Again, the nature of social networks is that people are there to share. Think about it; when you browse through your feed on any of these networks, you are already interacting with brands and businesses to a certain degree. This gives researchers unprecedented opportunities to access the largest consumer group globally and extract insights directly from them. The essential advantage here is the ability to target a specific population, not only by geographical area, as I mentioned before, but also by age, gender, interests, language, profession, income, etc. We’ve worked for the largest consulting firms globally, like Bain & Co, BCG, and EY, to help them reach very niche and specific audiences for their clients, where panels tend to struggle. Hitting the bullseye with targeting on social guarantees a more representative, diverse, and genuine sample of the broader population, with fresh respondents that reflect real people living in the real world.

 

The biases to keep in mind

 

Just like any other methodology, we deal with some biases that come with social sampling. We have identified four and ways to tackle them:

 

Coverage bias: For targeting consumers on social networks, they need to meet certain conditions. They must have access to the internet, have a social media account, and be active users. This might show an under-representation of men and older people. However, older generations like Baby Boomers and the Silent Generation have adopted social platforms in great numbers. In the US alone, 72% of Americans between the age of 50 and 64 are on Facebook, and 62% of “online seniors” aged above 65 are also there. 

 

Ad platforms’ algorithm bias: Taking Facebook as an example, its advertising tool algorithm is set up to minimize cost-per-click (CPC). This means it pushes survey ads primarily to the least expensive audiences (under-representing the population).  Setting up quotas to balance the sample becomes essential to counter this bias, especially when it comes to more expensive-to-reach people, like men and the elderly.

 

Cognitive load bias: Answering an online survey is demanding from a cognitive standpoint, so some people might find the task too difficult to complete, which gets exacerbated by the use of mobile devices. This might result in an under-representation of older people, less-educated or illiterate people, or a low socioeconomic status.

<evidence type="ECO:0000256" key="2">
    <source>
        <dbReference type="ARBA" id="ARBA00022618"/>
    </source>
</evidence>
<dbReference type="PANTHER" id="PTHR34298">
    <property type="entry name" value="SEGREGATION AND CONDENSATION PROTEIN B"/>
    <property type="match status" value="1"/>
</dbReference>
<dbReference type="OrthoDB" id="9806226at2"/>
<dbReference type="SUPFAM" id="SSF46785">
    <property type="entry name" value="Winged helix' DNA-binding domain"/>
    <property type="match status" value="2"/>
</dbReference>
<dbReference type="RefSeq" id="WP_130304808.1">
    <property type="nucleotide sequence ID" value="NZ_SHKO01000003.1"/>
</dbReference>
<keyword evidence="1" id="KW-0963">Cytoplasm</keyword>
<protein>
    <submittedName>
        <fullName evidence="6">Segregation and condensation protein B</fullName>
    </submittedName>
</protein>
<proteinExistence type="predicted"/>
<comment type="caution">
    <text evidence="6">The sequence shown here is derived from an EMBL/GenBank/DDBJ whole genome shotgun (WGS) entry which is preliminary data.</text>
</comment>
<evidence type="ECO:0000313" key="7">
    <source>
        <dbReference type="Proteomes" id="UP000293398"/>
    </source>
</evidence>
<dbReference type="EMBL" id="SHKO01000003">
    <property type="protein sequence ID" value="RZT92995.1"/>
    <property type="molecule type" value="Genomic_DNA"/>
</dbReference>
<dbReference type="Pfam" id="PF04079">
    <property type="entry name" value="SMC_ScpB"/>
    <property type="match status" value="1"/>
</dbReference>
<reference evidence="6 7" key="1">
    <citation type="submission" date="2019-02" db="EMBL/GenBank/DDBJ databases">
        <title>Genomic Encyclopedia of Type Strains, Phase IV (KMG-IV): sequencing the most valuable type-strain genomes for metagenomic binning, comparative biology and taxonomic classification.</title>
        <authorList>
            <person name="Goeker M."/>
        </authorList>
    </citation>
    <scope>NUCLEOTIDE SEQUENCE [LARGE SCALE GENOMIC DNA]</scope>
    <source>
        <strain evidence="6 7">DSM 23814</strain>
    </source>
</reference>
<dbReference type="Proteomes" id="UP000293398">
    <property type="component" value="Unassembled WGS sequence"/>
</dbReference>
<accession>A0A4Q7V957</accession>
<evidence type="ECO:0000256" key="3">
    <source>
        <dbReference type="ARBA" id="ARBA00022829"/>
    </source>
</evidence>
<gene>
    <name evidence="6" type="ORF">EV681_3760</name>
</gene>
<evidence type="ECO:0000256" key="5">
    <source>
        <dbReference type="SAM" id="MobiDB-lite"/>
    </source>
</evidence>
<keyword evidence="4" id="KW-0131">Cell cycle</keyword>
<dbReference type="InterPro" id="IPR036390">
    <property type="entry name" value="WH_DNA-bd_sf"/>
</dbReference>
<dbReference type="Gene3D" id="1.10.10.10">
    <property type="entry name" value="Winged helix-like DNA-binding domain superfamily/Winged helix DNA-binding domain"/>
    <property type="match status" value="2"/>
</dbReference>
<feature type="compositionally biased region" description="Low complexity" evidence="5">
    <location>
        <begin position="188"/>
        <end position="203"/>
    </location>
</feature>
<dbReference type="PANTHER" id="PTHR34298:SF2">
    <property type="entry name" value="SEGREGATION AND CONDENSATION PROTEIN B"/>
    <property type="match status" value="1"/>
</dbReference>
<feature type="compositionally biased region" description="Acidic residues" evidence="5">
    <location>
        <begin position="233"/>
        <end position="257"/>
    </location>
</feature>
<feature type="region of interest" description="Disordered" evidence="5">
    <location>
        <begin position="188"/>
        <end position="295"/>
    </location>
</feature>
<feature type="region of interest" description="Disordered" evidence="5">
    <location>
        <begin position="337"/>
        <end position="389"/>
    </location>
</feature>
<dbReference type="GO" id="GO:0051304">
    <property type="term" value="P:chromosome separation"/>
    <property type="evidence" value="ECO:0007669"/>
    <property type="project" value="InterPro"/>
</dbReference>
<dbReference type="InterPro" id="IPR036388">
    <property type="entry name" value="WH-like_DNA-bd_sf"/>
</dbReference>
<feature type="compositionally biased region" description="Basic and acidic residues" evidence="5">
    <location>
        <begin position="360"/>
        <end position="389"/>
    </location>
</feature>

Self-selection bias: Unlike web panels, with social sampling, we have to communicate on the survey subject. People who click on our ads are more inclined to provide answers about a specific topic. As we rarely offer any incentives to respondents, people who complete our surveys do it because it matters to them that their voice is heard. In my opinion, today, it’s hard to say what is the lesser evil: having respondents naturally interested in the subject or respondents seeking incentives?

 

Reaching the unreachable

 

As we witness a new world order emerge as a consequence of the COVID-19 pandemic, surveying people now comes with a set of limitations. Social distance and lockdowns are a no-go scenario for in-person or intercept interviews. People are spending more time than ever online and at home, and a third of that time on social media. Again, social sampling here presents itself as a unique opportunity to reach people in places and impossible situations under these circumstances. At Potloc, we launched twin studies in Canada and France about what frontline health workers saw in the trenches against the virus. We reached them in emergency rooms, hospitals, nursing homes, and places no one else could enter, at a time where it seemed impossible to get their insights, and with great success. Niche and low-incidence populations are out there, browsing their social media feeds. We just need to find them and offer them the chance to express their opinions. 

 

Interested in learning more about social sampling and how we run respondent acquisition at Potloc? Check out our public studies at potloc.com/resources, or better yet, email us today to schedule a discussion with one of our research experts: hello@potloc.com

 

Potloc CEO Rodolphe Barrere

 

Rodolphe Barrere

Co-Founder & CEO at Potloc

 

Article originally published on Quirk’s Magazine 

26/01/2021